There is something to be said about Bengali cinema’s ongoing fascination with Satyajit Ray and yes, you can add Uttam Kumar to that. At one point in this able fable, the film’s scholar-hero Subarn Sen (played by the always watchable Abir Chatterjee) says cheekily, “Before and after Partition Bengal was obsessed with ‘UK’ — the United Kingdom and then Uttam Kumar.
There is a dash of Uttam in Abir, a fine actor who creates a graph for his character even the script is not of much help. Here, Abir yokes a sense of childlike fun with a somber and not always consistent meditation on the loss of cultural heritage in Bengal brought on by the designs of plunderers and marauders.
Often the screenplay (Dhrubo Banerjee & Subhendu Dasmunshi) seems weighed down by the sprawling onus of conveying a sequence of historical events that underline the fun aspect of the treasure hunt. Miraculously, the narrative succeeds in floating above the bedrock of erudition.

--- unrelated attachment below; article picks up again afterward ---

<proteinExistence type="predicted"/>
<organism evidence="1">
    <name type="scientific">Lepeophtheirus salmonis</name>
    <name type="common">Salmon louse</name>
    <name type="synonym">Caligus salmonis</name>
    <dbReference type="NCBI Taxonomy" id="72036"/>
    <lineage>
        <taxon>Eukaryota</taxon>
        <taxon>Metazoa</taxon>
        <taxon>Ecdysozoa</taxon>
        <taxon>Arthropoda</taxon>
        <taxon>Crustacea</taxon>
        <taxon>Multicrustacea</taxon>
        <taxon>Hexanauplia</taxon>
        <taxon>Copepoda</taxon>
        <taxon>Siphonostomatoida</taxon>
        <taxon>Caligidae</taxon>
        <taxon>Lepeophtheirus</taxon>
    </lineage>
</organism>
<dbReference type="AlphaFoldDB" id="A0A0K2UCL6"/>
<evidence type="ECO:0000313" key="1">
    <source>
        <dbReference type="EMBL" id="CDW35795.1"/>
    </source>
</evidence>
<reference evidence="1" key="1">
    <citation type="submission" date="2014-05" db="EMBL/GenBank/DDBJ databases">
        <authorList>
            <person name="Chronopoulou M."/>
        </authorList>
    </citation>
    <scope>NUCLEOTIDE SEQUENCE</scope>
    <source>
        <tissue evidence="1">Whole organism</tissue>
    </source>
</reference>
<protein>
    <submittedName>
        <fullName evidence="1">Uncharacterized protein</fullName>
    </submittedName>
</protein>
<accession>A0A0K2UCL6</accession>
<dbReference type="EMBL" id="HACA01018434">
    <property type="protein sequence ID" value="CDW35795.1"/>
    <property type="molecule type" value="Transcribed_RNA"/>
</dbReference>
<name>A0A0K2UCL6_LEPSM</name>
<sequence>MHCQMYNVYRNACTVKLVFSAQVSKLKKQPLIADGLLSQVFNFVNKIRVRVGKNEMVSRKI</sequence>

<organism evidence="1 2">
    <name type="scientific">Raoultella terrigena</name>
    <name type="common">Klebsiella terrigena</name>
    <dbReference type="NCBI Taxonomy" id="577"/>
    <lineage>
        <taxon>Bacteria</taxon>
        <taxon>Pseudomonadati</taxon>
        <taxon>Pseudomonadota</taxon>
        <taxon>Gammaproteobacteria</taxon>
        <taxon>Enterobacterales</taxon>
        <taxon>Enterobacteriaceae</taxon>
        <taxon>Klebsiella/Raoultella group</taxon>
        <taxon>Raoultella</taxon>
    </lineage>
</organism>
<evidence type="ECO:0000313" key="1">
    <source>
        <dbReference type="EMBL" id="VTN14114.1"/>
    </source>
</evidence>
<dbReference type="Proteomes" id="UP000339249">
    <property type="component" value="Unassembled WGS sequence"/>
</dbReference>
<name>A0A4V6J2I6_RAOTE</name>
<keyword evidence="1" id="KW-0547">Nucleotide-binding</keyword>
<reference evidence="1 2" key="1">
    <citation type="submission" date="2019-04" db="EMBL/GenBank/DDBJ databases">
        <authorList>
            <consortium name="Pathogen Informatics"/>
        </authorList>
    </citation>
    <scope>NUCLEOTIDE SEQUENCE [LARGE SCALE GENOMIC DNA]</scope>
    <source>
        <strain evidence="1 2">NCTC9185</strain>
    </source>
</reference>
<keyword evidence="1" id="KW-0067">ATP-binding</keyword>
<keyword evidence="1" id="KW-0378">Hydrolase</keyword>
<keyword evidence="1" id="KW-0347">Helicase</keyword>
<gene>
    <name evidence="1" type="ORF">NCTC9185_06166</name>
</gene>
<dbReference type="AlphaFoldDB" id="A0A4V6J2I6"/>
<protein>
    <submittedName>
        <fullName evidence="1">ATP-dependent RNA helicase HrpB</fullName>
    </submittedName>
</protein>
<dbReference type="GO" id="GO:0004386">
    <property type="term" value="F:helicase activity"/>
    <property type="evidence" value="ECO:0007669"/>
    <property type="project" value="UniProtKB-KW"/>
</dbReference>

The stamp of Ray’s Feluda series can be felt in the way Abir’s erudite characters moonlights as a detective on a treasure hunt with his two charming assistants (who are in love, of course).
Though some of the writing especially that featuring two small-time goons chasing the film’s heroes down for the hidden treasure, is clunky, there is nonetheless a certain charm in the way director Dhrubo Bannerjee brings out elements of a typical treasure hunt tale, Awhile wrapping the idea of a lost cultural value around the theme.
The scenes in an ancestral mansion with its ongoing Durga festivities are done with warmth. The cast is spirited if at times a little theatrical. But AI can see Abir Chatterjee returning in a third movie as Subarn Sen.
Did Uttam Kumar just smile? [Subhash K Jha, IANS]